The Reanalysis ECMWF streamline simulations demonstrate the wind direction during the sea breeze day compared with the large-scale pressure gradient day (Fig. 4). The model captured the Sea Breeze Convergence Zone (SBCZ) propagating toward the land and moving inland (Fig. 4c). The ECMWF wind barb cross section (Fig. 5) illustrates the wind direction up to 1400 meters height over Kuwait.

Fig. (3). Wind direction for 04 August 2015 (blue) and 28 August 2015 (red) at (a) Jal Aliyaah, (b) Managish, and (c) Abraque Alhabari. A wind direction of 360˚ is defined as north.

The weak pressure gradient over Kuwait generated a mesoscale circulation that enhanced the 2-meter temperature difference between the land and the Persian Gulf.

Between the two case studies that were selected for this study, on 4 August 2015 (Fig. 6) the weak synoptic forcing over Kuwait generated a sea breeze circulation which led to a thermal gradient during the daytime, where on 28 August 2015 the strong pressure gradient is associated with a homogeneous temperature distribution during the daytime over Kuwait (Fig. 6d)

The temperature vertical cross section shows the east-west temperature contrast on 4 August 2015 during a sea breeze event (Fig. 7d). Strong thermal contrast is evident at 12 and 18 UTC on 4 August (Fig. 7c , 7d), with cooler air over the Persian Gulf. In contrast, on 28 August 2015 the temperature was more uniform east-west throughout the day, with some cooling still evident over the Persian Gulf (Fig. 7e-7h).

The diurnal cycle of the Relative Humidity (RH) is important to illustrate the interaction and soil temperature. The mesoscale circulation can affect the diurnal cycle of RH [25]. The strong synoptic forcing on 28 August 2015 resulted in a nearly constant RH at all stations due to the dry northwesterly wind over Kuwait (Fig. 8). The comparison between the dry day and days where the sea breeze extends inland indicates higher RH values in the afternoon on 4 August 2015 for the three locations (ABRAGQ-04, LAJ-04, MAN-04) shown by the black circle on (Fig. 8). The RH in Jal Aliyaah (JAL-04) increased to 40% by 19:00 LT, then declined at night. Mangish (MAN-04) reached 25% at 18:00 LT and Abrague Alhabari (ABRAG-04) reached 30% at 17:00 LT, but the same location during the northwesterly wind on 28 August 2015 decreased to 5% at MAN-28, and 10% at JAL-28 and ABRAQ-28. The RH shows a strong signal of a sea breeze that propagated inland between 100-150 km over the desert of Kuwait, which has not yet been reported in the literature. The effect of the sea breeze is well represented on the diurnal cycle of RH, which will be shown to influence the SOILT over the desert in summertime.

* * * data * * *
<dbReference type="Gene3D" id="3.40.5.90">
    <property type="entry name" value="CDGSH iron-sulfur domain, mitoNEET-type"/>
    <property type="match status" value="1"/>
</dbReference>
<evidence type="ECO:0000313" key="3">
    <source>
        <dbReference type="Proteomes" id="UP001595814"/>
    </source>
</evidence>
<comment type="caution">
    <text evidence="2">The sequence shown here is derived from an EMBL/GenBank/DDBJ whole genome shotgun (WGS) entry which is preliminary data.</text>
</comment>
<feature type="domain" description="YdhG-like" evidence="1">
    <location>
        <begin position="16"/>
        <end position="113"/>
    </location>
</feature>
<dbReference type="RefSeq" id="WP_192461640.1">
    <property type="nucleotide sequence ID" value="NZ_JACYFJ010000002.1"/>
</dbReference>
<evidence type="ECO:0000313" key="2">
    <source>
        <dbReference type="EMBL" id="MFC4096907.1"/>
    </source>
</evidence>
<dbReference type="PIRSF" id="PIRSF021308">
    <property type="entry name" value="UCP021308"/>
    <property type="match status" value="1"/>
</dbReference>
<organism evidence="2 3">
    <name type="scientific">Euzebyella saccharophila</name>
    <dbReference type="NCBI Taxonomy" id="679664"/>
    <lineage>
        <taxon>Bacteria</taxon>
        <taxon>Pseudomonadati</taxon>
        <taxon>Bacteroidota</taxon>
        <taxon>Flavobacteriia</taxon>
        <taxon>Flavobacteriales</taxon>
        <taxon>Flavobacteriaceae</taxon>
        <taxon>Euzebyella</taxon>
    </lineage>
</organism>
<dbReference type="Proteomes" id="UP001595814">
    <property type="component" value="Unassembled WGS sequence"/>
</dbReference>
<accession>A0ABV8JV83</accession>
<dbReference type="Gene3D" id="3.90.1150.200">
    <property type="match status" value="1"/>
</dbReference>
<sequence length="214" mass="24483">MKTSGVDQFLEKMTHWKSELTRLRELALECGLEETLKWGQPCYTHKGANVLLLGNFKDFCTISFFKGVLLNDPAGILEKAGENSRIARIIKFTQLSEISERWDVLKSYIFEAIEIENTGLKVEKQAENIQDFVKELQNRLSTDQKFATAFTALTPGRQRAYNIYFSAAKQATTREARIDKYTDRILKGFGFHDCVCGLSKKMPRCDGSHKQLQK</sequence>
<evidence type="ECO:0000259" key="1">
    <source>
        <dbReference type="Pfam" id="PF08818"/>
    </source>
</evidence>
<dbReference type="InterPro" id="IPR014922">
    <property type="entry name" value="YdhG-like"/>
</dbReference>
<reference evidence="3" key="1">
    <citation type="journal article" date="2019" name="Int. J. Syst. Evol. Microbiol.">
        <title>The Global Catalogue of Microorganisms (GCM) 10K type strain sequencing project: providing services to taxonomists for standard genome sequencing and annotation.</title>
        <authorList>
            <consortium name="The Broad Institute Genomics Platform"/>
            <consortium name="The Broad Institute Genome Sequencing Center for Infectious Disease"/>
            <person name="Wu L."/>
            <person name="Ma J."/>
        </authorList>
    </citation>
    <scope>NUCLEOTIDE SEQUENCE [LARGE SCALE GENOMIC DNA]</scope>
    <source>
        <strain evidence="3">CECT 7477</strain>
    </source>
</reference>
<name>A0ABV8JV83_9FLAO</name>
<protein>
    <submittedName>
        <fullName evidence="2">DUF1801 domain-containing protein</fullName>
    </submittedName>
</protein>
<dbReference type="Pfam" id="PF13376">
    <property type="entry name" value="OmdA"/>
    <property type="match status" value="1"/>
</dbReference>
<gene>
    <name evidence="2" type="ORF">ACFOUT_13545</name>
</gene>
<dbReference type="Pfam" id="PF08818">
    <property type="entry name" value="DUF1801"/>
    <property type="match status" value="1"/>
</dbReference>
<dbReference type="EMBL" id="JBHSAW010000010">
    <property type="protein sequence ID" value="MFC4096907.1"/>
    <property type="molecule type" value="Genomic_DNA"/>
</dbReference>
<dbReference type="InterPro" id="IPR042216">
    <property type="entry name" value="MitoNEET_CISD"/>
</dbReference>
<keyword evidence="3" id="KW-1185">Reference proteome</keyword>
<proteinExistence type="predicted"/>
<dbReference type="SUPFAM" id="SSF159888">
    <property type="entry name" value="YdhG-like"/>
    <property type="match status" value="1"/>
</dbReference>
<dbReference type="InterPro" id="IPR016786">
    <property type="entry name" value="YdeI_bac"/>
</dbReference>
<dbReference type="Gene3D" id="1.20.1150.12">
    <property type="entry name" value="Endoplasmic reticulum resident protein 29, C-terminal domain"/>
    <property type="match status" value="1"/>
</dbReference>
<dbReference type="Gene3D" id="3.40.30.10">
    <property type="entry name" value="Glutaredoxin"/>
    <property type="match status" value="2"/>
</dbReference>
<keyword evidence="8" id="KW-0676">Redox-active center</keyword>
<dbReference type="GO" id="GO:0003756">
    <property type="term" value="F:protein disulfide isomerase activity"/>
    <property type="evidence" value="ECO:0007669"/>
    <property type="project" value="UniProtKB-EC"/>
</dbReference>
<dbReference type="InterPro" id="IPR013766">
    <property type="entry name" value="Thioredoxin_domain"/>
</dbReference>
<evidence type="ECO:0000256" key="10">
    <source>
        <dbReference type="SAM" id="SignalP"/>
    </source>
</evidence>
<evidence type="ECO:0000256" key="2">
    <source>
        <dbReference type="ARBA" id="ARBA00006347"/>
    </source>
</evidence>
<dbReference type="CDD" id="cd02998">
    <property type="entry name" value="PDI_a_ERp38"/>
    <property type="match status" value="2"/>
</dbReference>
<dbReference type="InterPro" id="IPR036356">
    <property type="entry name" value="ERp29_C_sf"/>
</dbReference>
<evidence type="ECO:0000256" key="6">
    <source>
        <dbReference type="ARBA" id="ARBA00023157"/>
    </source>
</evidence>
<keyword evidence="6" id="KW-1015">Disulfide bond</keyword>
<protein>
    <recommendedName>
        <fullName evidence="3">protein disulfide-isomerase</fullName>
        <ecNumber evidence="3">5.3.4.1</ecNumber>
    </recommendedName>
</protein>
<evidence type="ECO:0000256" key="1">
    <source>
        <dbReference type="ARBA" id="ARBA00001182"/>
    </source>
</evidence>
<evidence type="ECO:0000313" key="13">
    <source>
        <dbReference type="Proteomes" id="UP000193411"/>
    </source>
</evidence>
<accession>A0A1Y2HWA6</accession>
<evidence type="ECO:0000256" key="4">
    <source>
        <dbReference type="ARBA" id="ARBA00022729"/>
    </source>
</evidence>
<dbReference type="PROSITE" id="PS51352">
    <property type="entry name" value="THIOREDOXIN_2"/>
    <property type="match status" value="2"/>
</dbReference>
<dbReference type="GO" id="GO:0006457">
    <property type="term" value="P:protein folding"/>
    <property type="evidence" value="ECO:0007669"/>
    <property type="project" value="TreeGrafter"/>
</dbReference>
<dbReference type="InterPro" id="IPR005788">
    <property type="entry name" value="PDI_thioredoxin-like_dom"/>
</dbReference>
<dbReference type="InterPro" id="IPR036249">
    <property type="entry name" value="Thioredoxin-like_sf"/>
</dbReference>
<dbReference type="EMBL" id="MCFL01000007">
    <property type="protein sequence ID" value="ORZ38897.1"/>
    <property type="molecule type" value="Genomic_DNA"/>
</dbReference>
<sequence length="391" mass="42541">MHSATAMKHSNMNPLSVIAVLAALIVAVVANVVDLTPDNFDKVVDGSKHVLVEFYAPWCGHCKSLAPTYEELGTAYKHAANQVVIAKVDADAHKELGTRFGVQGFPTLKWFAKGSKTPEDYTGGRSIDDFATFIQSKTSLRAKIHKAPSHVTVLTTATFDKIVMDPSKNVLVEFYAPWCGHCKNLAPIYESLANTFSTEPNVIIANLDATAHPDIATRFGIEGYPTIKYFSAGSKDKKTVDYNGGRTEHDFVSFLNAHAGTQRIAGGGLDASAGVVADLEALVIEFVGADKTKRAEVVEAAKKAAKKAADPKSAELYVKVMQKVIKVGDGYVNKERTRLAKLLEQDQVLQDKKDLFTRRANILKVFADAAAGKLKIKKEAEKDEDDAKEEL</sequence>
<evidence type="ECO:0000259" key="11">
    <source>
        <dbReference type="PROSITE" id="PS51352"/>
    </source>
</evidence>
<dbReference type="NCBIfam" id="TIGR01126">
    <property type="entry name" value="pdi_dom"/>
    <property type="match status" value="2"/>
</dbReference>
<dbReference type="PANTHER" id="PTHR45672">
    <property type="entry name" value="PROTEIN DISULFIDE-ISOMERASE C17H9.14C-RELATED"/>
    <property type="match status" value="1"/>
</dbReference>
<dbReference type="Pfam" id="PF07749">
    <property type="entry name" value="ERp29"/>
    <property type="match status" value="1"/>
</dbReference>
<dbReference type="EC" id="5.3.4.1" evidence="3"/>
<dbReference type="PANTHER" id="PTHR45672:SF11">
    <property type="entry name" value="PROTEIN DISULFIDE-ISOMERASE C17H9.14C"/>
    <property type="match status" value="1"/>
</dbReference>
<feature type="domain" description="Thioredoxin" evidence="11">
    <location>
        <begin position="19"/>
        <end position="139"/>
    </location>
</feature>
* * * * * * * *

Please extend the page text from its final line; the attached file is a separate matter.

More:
The two case study days on 4 August 2015 (Fig. 9) show higher RH extended in land than 28 August 2015 (Fig. 9d). A very similar pattern in the RH average calculated over the 11 days of sea breeze and 17 days of large-scale pressure gradient.

Fig. (4). Reanalysis ECMWF streamlines a) 4 August 2015 at 00 UTC b) 4 August 2015 at 06 UTC, c) 4 August 2015 at 12 UTC, d) 4 August 2015 at 18 UTC, e) 28 August 2015 at 00 UTC, f) 28 August 2015 at 06 UTC, g) 28 August 2015 at 12 UTC, and h) 28 August 2015 at 18 UTC. Sea breeze convergence is visible in panels c and d.

Fig. (5). Wind barb cross section Location (Lat 29.6, Lon 45.8) to (Lat 29.6, Lon 48.8). a) 4 August 2015 at 00 UTC b) 4 August 2015 at 06 UTC, c) 4 August 2015 at 12 UTC, d) 4 August 2015 at 18 UTC, e) 28 August 2015 at 00 UTC, f) 28 August 2015 at 06 UTC, g) 28 August 2015 at 12 UTC, and h) 28 August 2015 at 18 UTC.

Fig. (6). Reanalysis ECMWF. a) The average of surface temperatures during the 11 sea breeze days in August 2015. b) The average of 17 days surface temperatures during strong pressure gradient in August 2015. c) Surface temperatures on August 4th 2015, d) Surface temperatures on August 28th 2015.

Table 3. Maximum and minimum SOILT at 4 Kuwait AWOS stations: Abdaly, Wafra, Sulaibiya, and 438 Rabyah.
Maximum SOILT Minimum SOILT
Date 04/08/2015 28/08/2015 04/08/2015 28/08/2015